From my understanding => used to bound string as a variable name.

For ex,

df1 = DataFrame(x=1:2, y= 11: 12)

df2 = DataFrame("x"=>1:2, "y"=> 11: 12)

Both returns same result,

│ Row │ x     │ y     │
│     │ Int64 │ Int64 │
│ 1   │ 1     │ 11    │
│ 2   │ 2     │ 12    │

Here the only difference is in df1's x variable holds 1:2 whereas in df2's "x" string holds 1:2. So, from the above result, I presumed to create variable from string I can use =>.

But when I tried holding values in simple variable like below

x = 10

O/P: 10


O/P: "y" => 10

This result I couldn't understand. When I print x it has 10 as expected. But when I print y I am getting UndefVarError. I found the same effect with Symbol also :z =>10

My assumption about => is wrong I guess. Because string is actually not converted as a new variable.

What is the actual purpose of => in julia? In which I have to use => rather than =?


To understand what => means just write:

@edit 1 => 2

and in the source you will see:

Pair(a, b) = Pair{typeof(a), typeof(b)}(a, b)
const => = Pair

So a => b is just a shorthand for Pair(a, b). Therefore it just creates an object of type Pair holding a and b. It is a call (in this case a call to the constructor). That is all to it. It has no special meaning in the language. Just as 1 ÷ 2 is just the same as div(1, 2).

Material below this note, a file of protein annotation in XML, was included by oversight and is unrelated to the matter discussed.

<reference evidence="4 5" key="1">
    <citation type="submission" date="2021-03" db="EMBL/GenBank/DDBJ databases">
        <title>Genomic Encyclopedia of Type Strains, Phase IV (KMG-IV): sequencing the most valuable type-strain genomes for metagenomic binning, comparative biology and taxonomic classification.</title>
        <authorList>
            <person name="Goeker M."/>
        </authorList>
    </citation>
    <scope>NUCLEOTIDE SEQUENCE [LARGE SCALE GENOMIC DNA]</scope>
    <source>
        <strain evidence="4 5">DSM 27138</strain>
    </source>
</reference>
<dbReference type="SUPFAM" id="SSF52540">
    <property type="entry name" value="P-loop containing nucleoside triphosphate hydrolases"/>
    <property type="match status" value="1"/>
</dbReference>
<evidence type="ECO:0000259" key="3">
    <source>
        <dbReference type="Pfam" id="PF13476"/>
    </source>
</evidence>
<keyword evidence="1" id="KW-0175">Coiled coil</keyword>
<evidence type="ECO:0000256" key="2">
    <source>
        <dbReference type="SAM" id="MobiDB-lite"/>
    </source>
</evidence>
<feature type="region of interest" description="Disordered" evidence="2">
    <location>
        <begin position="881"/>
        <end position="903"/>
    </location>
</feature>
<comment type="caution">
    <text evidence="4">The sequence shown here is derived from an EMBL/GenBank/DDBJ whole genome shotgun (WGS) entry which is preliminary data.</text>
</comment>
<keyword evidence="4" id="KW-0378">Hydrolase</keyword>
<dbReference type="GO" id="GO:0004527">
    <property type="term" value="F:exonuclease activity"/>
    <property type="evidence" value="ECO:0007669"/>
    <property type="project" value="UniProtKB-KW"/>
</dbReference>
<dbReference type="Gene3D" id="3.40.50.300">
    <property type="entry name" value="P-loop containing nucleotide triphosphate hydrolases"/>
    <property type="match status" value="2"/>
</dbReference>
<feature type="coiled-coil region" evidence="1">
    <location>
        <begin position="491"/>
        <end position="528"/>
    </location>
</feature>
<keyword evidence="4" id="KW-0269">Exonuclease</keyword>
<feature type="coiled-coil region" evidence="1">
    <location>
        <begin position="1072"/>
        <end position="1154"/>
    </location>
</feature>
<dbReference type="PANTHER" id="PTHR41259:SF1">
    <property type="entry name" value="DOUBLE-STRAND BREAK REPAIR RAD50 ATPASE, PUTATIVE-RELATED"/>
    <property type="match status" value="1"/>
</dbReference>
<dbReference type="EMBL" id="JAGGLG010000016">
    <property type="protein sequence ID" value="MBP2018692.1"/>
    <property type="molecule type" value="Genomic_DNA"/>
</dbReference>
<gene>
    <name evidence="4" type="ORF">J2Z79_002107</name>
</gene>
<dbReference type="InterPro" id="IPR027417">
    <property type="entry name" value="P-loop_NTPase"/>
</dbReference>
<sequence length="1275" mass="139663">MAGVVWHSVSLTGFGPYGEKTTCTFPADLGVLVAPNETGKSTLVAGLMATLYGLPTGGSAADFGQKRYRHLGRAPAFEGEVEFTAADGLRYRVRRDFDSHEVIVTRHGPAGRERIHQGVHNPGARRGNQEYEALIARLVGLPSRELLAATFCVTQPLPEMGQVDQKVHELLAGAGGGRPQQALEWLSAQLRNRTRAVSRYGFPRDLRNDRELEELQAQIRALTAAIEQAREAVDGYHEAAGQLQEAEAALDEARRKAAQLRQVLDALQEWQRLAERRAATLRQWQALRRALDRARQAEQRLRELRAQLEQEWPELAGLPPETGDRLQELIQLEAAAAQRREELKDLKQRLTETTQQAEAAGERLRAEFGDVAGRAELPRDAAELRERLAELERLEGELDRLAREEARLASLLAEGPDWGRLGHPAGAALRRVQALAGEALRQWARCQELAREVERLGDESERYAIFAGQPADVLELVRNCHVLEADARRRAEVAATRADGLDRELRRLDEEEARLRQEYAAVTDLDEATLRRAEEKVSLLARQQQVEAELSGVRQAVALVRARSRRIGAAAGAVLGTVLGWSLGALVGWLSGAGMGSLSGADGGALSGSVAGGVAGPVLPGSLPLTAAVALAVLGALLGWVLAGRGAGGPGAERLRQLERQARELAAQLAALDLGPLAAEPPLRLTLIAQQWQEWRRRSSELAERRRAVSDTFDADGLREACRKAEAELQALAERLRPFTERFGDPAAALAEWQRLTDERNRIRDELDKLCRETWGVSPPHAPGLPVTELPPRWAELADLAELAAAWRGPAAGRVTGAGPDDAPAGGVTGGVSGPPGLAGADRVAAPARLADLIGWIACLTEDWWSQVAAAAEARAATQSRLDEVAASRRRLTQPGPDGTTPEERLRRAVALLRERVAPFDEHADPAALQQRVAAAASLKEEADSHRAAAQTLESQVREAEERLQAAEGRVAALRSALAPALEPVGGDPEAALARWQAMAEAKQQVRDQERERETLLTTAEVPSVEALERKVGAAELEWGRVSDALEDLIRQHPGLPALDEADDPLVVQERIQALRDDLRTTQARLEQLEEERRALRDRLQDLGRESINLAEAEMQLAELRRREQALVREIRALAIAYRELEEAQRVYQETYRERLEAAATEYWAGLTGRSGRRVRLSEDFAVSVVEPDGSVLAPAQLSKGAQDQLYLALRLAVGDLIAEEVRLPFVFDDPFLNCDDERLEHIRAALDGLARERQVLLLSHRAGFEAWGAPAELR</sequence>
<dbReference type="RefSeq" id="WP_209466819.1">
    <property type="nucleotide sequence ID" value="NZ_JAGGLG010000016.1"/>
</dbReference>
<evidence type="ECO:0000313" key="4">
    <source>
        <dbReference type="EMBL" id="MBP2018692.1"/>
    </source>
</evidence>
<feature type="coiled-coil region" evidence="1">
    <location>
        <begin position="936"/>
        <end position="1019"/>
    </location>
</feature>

Notably, you will find => used in Dict and in DataFrames.jl as in a => b form a and b can be anything. Just to give a comparison:

df1 = DataFrame(x=1:2, y=11:12)

calls DataFrame constructor with two keyword arguments x and y. The issue is that keyword arguments are restricted to be valid identifiers (e.g. they do not allow spaces), so not all data frames that you could envision can be created using this constructor.


df2 = DataFrame("x"=>1:2, "y"=>11:12)

calls DataFrame constructor with two positional arguments that are "x"=>1:2 and "y"=>11:12. Now, as Pair can hold anything on the left hand side, you can e.g. pass a string as a column name (and a string can contain any sequence of characters you like).

In other words DataFrame(x=1:2, y=11:12) and DataFrame("x"=>1:2, "y"=>11:12) are calls to two separate constructors of a data frame (they have completely different implementation in DataFrames.jl package). Actually I would even remove DataFrame(x=1:2, y=11:12) as obsolete (it is less flexible than the latter form), but it is provided for legacy reasons (and in toy examples it is a bit easier to type).

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